New Jersey Reparations Council: First-anniversary reflections and outlook

Newark, New Jersey - This Juneteenth, the New Jersey Reparations Council has reached the halfway point in a historic effort to track the Garden State's legacy of enslavement and anti-Black discrimination. TAG24 spoke with the council's convener to learn what to expect in year two.

Jean-Pierre Brutus, a senior counsel at the New Jersey Institute for Social Justice, addresses the audience at the launch of the first-of-its-kind New Jersey Reparations Council in Perth Amboy on Juneteenth 2023.
Jean-Pierre Brutus, a senior counsel at the New Jersey Institute for Social Justice, addresses the audience at the launch of the first-of-its-kind New Jersey Reparations Council in Perth Amboy on Juneteenth 2023.  © TAG24/Rey Harris

Juneteenth 2024 marks the first anniversary of the New Jersey Reparations Council (NJRC), launched exactly a year ago by the New Jersey Institute for Social Justice (NJISJ).

The council is comprised of more than 55 experts organized into nine committees. The groups are tasked with examining the state's history of enslavement and racial discrimination and developing a slate of policies to achieve a more just future.

The NJRC got off to a running start, holding five virtual public sessions in its first of two years:

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For Jean-Pierre Brutus, senior counsel in NJISJ's Economic Justice Program and convener of the NJRC, the engagement of the council experts and members of the public has stood out during the first year of work.

"There has really been a hunger and an interest for this, and now there is an opportunity to meet that," he told TAG24. "Sometimes it's been unarticulated, sometimes it's been expressed, but folks have been wanting this – and now we were able to meet that desire."

"Getting a better sense of how much of an impact slavery had on New Jersey has been really illuminating in many ways," Brutus added on a personal note. "It's been reinforced in ways I did not always anticipate about the level of how in depth and how layered it is."

What's coming up for the New Jersey Reparations Council

Jean-Pierre Brutus (l.) speaks at a rally in Trenton calling on the state legislature to establish a reparations task force.
Jean-Pierre Brutus (l.) speaks at a rally in Trenton calling on the state legislature to establish a reparations task force.  © Screenshot/Facebook/New Jersey Institute for Social Justice

With one year under its belt, the NJRC has no intention of slowing down.

This Juneteenth, racial justice advocates are celebrating the council's one-year milestone with two panels and an update on progress to date at the New Jersey Performing Arts Center in Newark. The event will be live-streamed on NJISJ's Facebook and YouTube.

The council's second year will feature four more virtual public sessions:

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  • Democracy
  • Environmental Justice
  • Public Narrative and Memory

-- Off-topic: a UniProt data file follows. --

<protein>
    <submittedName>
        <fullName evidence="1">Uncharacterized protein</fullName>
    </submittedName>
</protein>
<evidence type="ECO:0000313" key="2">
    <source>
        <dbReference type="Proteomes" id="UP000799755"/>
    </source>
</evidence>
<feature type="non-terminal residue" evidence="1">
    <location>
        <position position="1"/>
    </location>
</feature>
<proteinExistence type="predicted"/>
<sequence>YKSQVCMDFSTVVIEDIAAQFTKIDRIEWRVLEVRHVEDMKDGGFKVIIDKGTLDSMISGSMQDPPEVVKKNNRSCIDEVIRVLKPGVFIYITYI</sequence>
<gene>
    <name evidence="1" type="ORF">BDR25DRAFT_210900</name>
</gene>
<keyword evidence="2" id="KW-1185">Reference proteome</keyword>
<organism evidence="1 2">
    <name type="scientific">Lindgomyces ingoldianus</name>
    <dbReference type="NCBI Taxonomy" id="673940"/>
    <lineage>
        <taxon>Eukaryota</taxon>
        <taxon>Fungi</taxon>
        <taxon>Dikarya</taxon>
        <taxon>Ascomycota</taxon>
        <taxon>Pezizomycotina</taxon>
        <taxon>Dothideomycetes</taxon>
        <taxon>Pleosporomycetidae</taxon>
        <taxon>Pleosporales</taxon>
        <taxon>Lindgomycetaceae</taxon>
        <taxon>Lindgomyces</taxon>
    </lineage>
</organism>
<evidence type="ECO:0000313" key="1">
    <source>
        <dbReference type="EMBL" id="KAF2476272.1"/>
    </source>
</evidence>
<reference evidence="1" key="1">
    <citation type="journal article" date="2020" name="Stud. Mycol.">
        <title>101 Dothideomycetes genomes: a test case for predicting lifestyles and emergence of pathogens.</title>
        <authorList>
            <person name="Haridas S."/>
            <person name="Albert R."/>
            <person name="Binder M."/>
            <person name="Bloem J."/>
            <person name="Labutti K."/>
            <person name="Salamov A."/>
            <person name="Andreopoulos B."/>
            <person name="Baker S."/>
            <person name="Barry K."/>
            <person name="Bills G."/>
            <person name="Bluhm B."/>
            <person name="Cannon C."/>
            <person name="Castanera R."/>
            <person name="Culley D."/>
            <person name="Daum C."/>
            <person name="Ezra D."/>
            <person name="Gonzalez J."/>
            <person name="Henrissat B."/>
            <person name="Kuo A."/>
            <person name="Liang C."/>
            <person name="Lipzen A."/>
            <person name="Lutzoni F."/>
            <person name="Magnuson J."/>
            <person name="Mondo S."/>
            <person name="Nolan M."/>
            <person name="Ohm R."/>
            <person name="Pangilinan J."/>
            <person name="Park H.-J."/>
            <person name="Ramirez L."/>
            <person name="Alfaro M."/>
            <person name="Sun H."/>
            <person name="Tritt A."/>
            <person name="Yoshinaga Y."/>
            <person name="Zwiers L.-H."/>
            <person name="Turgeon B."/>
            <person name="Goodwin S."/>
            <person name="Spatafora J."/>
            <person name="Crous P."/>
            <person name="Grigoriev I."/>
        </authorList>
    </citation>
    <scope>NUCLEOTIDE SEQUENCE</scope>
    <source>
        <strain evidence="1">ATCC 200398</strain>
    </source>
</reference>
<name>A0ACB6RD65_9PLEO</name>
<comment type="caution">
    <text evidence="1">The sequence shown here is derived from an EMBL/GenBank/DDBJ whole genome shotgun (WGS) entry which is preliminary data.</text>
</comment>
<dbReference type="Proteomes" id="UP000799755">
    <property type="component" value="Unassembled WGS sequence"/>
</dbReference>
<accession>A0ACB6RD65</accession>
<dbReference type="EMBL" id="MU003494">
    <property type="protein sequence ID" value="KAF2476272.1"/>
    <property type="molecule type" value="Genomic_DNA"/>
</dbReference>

• Economic Justice

The council is scheduled to issue its final report and policy recommendations on Juneteenth 2025.

At the end of the process, Brutus hopes the NJRC's work will "tell a story about the relationship between the past and the present [...] in such a way that people begin to understand how significant the impact of slavery was on present-day harms and that we didn't get here by accident or randomly."

"From that understanding, people can then begin to think about, from the council's report and the recommendations, that through policy design, we can create a new kind of New Jersey where Black people are finally free," he continued.

"We want to lay out a horizon that is bold, that is high-ranging, that is visionary, and that inspires people to act, inspires people to think differently and to move differently."

How to participate in the New Jersey Reparations Council

New Jersey residents march and rally for reparations at Newark City Hall.
New Jersey residents march and rally for reparations at Newark City Hall.  © MICHAEL M. SANTIAGO / GETTY IMAGES NORTH AMERICA / GETTY IMAGES VIA AFP

Achieving a bold vision for justice will require political will and continued research and engagement.

"In some ways, what we will produce in June 2025 will be an end, but in some ways, it's just the beginning," Brutus said.

"Even though we are doing extensive work here at the council, there is much work that needs to be done, and there are a lot of resources that need to be invested to make sure these stories see the light of day."

In particular, NJISJ and faith allies are calling on the New Jersey state government to pass S3164/A602, legislation to establish a reparations task force similar to commissions enacted in California, New York, and numerous municipalities.

"The government of New Jersey was part of creating the harms of enslavement," Brutus stressed. "It produced the slave codes and the practices and policies that led to these racial inequalities, so it is their obligation also to study this issue and to do the work of producing [a comprehensive plan] as well."

NJRC's report and recommendations may lay a solid foundation on which a future New Jersey state reparations commission may build.

To ensure as comprehensive a final report as possible, Brutus emphasized the importance of continued public education and participation in the council's work.

The next NJRC virtual public session on Democracy is scheduled for September 9 at 6:30 PM ET.

Garden State residents are invited to make their voices heard by submitting public comments at any time on the council's website or live during the sessions (with pre-registration required).

Cover photo: TAG24/Rey Harris

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